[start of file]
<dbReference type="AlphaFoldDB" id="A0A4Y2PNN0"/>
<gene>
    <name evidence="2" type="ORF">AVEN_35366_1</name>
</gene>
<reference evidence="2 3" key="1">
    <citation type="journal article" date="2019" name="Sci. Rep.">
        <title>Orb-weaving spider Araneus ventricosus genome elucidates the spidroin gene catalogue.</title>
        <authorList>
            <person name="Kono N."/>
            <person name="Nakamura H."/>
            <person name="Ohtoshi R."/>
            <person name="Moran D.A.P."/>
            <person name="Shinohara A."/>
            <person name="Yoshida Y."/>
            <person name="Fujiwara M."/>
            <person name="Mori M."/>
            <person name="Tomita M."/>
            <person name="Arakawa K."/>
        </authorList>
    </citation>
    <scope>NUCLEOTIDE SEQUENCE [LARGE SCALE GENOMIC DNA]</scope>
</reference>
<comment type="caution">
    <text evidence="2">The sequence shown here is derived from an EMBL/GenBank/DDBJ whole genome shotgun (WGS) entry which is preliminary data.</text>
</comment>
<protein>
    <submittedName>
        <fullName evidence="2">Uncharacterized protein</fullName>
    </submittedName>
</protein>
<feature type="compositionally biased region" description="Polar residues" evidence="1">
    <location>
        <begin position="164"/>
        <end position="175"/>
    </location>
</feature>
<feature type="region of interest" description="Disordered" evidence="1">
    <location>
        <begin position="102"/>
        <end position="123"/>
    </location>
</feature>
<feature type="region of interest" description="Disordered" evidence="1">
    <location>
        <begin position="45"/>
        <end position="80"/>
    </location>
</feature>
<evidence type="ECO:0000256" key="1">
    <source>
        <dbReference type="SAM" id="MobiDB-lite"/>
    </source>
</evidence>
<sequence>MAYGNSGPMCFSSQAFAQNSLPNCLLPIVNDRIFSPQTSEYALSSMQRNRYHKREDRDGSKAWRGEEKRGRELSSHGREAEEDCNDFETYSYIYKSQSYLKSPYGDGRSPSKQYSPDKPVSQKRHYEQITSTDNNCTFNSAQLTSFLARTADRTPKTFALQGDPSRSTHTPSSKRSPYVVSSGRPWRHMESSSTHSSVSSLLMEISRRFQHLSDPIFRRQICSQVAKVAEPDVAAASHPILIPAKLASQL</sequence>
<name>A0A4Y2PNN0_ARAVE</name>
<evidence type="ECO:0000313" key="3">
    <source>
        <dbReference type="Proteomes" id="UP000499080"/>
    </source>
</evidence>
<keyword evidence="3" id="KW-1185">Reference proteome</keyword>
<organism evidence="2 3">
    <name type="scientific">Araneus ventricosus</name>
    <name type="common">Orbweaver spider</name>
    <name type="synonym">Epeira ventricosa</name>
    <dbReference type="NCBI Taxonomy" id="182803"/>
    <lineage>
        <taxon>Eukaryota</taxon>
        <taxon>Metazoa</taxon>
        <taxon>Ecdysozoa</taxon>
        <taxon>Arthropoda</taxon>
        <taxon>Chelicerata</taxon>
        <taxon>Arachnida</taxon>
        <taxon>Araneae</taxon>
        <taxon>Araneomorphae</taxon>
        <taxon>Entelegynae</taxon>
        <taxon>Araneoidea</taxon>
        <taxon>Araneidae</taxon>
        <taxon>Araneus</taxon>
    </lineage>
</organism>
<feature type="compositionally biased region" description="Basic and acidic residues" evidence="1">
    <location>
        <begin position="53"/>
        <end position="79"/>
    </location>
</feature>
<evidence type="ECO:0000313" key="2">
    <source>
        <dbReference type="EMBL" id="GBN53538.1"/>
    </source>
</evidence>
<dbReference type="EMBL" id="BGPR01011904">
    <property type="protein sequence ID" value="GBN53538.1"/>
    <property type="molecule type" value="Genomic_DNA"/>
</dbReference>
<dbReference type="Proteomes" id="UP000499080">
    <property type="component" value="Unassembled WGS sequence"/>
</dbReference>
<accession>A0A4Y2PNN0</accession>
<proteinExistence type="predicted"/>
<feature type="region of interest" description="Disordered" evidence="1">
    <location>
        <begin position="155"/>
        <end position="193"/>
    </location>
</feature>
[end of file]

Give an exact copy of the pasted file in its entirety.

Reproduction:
<dbReference type="AlphaFoldDB" id="A0A4Y2PNN0"/>
<gene>
    <name evidence="2" type="ORF">AVEN_35366_1</name>
</gene>
<reference evidence="2 3" key="1">
    <citation type="journal article" date="2019" name="Sci. Rep.">
        <title>Orb-weaving spider Araneus ventricosus genome elucidates the spidroin gene catalogue.</title>
        <authorList>
            <person name="Kono N."/>
            <person name="Nakamura H."/>
            <person name="Ohtoshi R."/>
            <person name="Moran D.A.P."/>
            <person name="Shinohara A."/>
            <person name="Yoshida Y."/>
            <person name="Fujiwara M."/>
            <person name="Mori M."/>
            <person name="Tomita M."/>
            <person name="Arakawa K."/>
        </authorList>
    </citation>
    <scope>NUCLEOTIDE SEQUENCE [LARGE SCALE GENOMIC DNA]</scope>
</reference>
<comment type="caution">
    <text evidence="2">The sequence shown here is derived from an EMBL/GenBank/DDBJ whole genome shotgun (WGS) entry which is preliminary data.</text>
</comment>
<protein>
    <submittedName>
        <fullName evidence="2">Uncharacterized protein</fullName>
    </submittedName>
</protein>
<feature type="compositionally biased region" description="Polar residues" evidence="1">
    <location>
        <begin position="164"/>
        <end position="175"/>
    </location>
</feature>
<feature type="region of interest" description="Disordered" evidence="1">
    <location>
        <begin position="102"/>
        <end position="123"/>
    </location>
</feature>
<feature type="region of interest" description="Disordered" evidence="1">
    <location>
        <begin position="45"/>
        <end position="80"/>
    </location>
</feature>
<evidence type="ECO:0000256" key="1">
    <source>
        <dbReference type="SAM" id="MobiDB-lite"/>
    </source>
</evidence>
<sequence>MAYGNSGPMCFSSQAFAQNSLPNCLLPIVNDRIFSPQTSEYALSSMQRNRYHKREDRDGSKAWRGEEKRGRELSSHGREAEEDCNDFETYSYIYKSQSYLKSPYGDGRSPSKQYSPDKPVSQKRHYEQITSTDNNCTFNSAQLTSFLARTADRTPKTFALQGDPSRSTHTPSSKRSPYVVSSGRPWRHMESSSTHSSVSSLLMEISRRFQHLSDPIFRRQICSQVAKVAEPDVAAASHPILIPAKLASQL</sequence>
<name>A0A4Y2PNN0_ARAVE</name>
<evidence type="ECO:0000313" key="3">
    <source>
        <dbReference type="Proteomes" id="UP000499080"/>
    </source>
</evidence>
<keyword evidence="3" id="KW-1185">Reference proteome</keyword>
<organism evidence="2 3">
    <name type="scientific">Araneus ventricosus</name>
    <name type="common">Orbweaver spider</name>
    <name type="synonym">Epeira ventricosa</name>
    <dbReference type="NCBI Taxonomy" id="182803"/>
    <lineage>
        <taxon>Eukaryota</taxon>
        <taxon>Metazoa</taxon>
        <taxon>Ecdysozoa</taxon>
        <taxon>Arthropoda</taxon>
        <taxon>Chelicerata</taxon>
        <taxon>Arachnida</taxon>
        <taxon>Araneae</taxon>
        <taxon>Araneomorphae</taxon>
        <taxon>Entelegynae</taxon>
        <taxon>Araneoidea</taxon>
        <taxon>Araneidae</taxon>
        <taxon>Araneus</taxon>
    </lineage>
</organism>
<feature type="compositionally biased region" description="Basic and acidic residues" evidence="1">
    <location>
        <begin position="53"/>
        <end position="79"/>
    </location>
</feature>
<evidence type="ECO:0000313" key="2">
    <source>
        <dbReference type="EMBL" id="GBN53538.1"/>
    </source>
</evidence>
<dbReference type="EMBL" id="BGPR01011904">
    <property type="protein sequence ID" value="GBN53538.1"/>
    <property type="molecule type" value="Genomic_DNA"/>
</dbReference>
<dbReference type="Proteomes" id="UP000499080">
    <property type="component" value="Unassembled WGS sequence"/>
</dbReference>
<accession>A0A4Y2PNN0</accession>
<proteinExistence type="predicted"/>
<feature type="region of interest" description="Disordered" evidence="1">
    <location>
        <begin position="155"/>
        <end position="193"/>
    </location>
</feature>